As soon as men decide that all means are permitted to fight an evil, then their good becomes indistinguishable from the evil that they set out to destroy
Law describes the way things would work if men were angels.
The man who is fond of books is usually a man of lofty thought, and elevated opinions.
Every great movement in the history of Western civilization from the Carolingian age to the nineteenth century has been an international movement which owed its existence and its development to the cooperation of many different peoples.
Unlike other peoples the United States found their origin in a deliberate act of corporate self-assertion, and ever since the Revolution every little American has been taught to associate himself personally with this creative act.
If man limits himself to a satisfied animal existence, and asks from life only what such an existence can give, the higher values of life at once disappear.
It is clear that this essential Christian doctrine gives a new value to human nature, to human history and to human life which is not to be found in the other great oriental religions.
Man can know his world without falling back on revelation; he can live his life without feeling his utter dependence on supernatural powers.
Moreover, behind this vague tendency to treat religion as a side issue in modern life, there exists a strong body of opinion that is actively hostile to Christianity and that regards the destruction of positive religion as absolutely necessary to the advance of modern culture.
The Church as a divine society possess an internal principle of life which is capable of assimilating the most diverse materials and imprinting her own image upon them.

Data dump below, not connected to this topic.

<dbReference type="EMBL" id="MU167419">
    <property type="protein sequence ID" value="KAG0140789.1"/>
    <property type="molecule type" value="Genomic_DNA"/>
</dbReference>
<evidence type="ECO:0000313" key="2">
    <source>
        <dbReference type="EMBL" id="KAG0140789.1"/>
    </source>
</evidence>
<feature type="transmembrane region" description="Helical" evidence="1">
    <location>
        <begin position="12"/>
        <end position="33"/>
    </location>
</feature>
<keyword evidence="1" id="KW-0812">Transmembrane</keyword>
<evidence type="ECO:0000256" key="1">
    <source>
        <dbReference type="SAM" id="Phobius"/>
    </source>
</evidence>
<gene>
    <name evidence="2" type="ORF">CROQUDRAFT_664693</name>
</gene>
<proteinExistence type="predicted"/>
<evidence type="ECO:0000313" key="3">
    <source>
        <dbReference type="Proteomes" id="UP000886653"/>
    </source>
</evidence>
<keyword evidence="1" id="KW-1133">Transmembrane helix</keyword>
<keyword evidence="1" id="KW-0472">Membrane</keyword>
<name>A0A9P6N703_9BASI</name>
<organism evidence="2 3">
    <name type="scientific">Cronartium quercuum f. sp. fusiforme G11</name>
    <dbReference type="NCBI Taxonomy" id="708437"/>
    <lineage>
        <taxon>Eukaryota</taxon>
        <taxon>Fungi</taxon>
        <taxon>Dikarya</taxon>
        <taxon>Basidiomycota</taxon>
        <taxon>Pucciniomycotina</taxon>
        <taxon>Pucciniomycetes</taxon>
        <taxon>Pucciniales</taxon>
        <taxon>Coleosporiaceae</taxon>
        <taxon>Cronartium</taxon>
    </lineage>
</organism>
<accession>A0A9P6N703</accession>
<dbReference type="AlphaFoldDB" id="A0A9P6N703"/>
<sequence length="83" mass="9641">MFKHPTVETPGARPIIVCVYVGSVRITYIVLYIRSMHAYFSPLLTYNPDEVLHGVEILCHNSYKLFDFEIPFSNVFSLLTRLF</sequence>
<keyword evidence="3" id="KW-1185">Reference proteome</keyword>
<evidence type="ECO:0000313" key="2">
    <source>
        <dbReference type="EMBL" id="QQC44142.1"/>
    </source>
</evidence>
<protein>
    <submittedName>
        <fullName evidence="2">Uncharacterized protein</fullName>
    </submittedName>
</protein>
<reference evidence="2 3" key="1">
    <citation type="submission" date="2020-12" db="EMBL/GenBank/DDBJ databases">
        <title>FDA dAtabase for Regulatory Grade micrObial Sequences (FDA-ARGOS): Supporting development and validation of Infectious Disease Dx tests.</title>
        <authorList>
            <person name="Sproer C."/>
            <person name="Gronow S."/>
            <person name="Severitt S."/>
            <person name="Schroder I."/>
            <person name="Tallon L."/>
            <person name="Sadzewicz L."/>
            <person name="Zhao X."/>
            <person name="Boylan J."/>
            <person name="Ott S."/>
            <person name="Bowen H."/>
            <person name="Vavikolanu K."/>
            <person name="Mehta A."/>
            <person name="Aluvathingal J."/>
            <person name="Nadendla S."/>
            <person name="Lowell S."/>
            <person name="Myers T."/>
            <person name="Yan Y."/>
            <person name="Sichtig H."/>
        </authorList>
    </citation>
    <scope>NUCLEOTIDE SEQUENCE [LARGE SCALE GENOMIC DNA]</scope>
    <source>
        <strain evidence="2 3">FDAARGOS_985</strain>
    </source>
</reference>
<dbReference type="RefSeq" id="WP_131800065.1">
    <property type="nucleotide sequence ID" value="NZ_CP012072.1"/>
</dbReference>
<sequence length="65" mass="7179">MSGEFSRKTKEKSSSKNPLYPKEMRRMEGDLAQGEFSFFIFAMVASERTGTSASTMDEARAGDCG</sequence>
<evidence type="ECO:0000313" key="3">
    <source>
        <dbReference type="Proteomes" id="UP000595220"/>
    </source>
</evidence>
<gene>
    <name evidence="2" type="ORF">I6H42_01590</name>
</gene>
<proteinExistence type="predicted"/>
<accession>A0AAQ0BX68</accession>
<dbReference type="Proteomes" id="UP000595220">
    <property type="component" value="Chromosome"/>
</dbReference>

Thus Christian humanism is as indispensable to the Christian way of life as Christian ethics and a Christian sociology.
No doubt Western civilization has in the past been full of wars and revolutions, and the national elements in our culture, even when they were ignored, always provided an unconscious driving force of passion and aggressive self-assertion.
For humanism also appeals to man as man. It seeks to liberate the universal qualities of human nature from the narrow limitations of blood and soil and class and to create a common language and a common culture in which men can realize their common humanity.
Humanism and Divinity are as complementary to one another in theorder of culture, as are Nature and Grace in the order of being.
No society lies nearer to the cyclonic path of the forces of world change than the United States, and few societies are more intellectually aware of the nature of the issues that have to be faced.